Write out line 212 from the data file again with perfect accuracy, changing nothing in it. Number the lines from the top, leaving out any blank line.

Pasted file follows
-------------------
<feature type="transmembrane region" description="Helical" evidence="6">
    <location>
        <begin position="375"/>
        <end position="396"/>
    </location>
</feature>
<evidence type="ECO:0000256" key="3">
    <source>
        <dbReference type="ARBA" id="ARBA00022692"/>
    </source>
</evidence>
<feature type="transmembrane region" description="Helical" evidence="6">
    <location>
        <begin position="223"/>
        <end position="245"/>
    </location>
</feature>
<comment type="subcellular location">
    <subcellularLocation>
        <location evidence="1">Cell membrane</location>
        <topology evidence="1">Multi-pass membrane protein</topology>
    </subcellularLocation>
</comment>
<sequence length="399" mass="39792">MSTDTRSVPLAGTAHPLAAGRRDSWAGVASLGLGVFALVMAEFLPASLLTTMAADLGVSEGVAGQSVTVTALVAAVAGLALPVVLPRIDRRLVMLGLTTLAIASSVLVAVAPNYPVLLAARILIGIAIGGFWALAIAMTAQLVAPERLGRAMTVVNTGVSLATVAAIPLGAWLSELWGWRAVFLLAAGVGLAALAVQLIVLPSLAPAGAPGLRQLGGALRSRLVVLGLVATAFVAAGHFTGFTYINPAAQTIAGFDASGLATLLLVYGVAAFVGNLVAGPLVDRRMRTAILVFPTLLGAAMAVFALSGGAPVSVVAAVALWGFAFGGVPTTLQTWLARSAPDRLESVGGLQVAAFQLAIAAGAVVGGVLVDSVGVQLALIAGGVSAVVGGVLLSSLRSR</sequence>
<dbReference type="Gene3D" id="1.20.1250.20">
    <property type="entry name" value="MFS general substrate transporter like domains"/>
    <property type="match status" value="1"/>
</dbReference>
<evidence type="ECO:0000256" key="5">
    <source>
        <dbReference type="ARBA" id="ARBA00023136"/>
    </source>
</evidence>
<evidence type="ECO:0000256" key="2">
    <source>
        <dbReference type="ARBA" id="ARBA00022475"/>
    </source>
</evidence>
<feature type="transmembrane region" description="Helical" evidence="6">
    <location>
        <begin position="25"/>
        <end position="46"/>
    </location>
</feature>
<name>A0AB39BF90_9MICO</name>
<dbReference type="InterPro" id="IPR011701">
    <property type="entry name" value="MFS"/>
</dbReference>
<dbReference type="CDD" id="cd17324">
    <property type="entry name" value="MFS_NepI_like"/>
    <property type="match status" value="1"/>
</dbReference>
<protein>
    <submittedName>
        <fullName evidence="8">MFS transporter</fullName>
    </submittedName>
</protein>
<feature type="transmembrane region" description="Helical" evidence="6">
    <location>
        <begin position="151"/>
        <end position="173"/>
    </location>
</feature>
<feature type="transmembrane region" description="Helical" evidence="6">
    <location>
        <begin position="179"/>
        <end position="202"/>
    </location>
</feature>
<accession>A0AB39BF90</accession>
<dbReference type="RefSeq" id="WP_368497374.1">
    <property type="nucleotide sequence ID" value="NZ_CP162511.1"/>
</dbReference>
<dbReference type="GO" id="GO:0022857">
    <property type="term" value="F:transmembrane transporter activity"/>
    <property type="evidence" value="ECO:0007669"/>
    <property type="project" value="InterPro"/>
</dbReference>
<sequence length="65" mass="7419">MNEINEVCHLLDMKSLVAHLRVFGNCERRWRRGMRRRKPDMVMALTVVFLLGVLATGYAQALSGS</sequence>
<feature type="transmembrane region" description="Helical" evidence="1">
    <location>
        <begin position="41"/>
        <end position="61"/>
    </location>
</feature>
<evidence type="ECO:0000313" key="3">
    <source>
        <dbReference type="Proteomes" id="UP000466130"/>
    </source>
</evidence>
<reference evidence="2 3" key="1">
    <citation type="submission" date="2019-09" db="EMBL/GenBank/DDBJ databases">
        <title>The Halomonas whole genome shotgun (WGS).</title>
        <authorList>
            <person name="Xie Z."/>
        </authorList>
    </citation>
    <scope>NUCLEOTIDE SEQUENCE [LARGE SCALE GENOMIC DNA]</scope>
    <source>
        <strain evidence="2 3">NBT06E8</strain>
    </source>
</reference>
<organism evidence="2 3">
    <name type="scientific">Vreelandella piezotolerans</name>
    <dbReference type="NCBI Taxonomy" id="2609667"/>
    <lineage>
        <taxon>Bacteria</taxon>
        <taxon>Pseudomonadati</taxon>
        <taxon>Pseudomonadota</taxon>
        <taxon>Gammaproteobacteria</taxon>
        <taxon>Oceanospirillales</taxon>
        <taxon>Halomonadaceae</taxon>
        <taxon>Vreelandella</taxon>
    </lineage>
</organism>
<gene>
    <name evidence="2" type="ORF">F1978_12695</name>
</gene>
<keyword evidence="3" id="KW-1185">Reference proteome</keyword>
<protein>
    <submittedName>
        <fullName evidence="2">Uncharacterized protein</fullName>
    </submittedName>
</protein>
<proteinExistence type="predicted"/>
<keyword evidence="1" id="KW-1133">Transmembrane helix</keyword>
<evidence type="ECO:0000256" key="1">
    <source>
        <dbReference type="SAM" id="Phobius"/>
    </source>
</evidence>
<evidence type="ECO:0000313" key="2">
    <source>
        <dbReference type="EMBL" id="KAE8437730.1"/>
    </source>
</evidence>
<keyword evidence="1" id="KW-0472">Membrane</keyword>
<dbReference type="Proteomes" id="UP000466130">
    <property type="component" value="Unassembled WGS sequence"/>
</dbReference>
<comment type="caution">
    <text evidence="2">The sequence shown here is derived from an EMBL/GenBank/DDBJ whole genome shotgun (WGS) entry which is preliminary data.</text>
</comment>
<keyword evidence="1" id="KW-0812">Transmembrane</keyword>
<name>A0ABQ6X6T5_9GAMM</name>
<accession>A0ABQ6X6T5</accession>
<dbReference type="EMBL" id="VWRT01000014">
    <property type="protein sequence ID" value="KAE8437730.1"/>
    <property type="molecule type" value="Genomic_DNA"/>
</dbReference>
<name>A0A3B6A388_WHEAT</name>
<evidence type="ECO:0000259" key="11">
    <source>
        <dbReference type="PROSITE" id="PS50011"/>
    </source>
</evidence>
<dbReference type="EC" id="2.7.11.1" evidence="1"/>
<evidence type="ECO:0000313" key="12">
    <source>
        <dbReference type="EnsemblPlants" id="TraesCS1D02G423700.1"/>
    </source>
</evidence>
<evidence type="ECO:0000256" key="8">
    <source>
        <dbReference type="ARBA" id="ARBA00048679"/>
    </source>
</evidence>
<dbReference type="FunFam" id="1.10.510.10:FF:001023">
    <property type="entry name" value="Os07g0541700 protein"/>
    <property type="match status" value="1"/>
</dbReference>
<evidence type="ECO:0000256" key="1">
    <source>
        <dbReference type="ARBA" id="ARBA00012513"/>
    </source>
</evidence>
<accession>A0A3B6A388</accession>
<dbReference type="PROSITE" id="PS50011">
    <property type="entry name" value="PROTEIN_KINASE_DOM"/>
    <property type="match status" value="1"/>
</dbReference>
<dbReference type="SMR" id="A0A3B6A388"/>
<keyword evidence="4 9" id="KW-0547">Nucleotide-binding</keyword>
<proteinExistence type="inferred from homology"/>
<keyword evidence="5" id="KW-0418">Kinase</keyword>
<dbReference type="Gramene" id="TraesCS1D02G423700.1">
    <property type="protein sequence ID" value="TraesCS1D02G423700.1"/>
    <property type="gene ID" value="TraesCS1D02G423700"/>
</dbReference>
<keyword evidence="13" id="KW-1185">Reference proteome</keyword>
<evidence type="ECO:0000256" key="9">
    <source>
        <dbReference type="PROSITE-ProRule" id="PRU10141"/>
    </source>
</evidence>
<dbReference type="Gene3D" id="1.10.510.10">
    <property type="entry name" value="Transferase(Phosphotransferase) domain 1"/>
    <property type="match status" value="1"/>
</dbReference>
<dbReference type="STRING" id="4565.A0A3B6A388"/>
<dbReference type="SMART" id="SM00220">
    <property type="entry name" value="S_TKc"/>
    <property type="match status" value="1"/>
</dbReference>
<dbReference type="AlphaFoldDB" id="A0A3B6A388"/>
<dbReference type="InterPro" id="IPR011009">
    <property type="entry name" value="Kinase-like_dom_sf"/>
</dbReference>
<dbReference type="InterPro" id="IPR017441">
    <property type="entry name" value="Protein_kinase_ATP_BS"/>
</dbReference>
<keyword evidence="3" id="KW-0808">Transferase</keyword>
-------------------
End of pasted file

<keyword evidence="3" id="KW-0808">Transferase</keyword>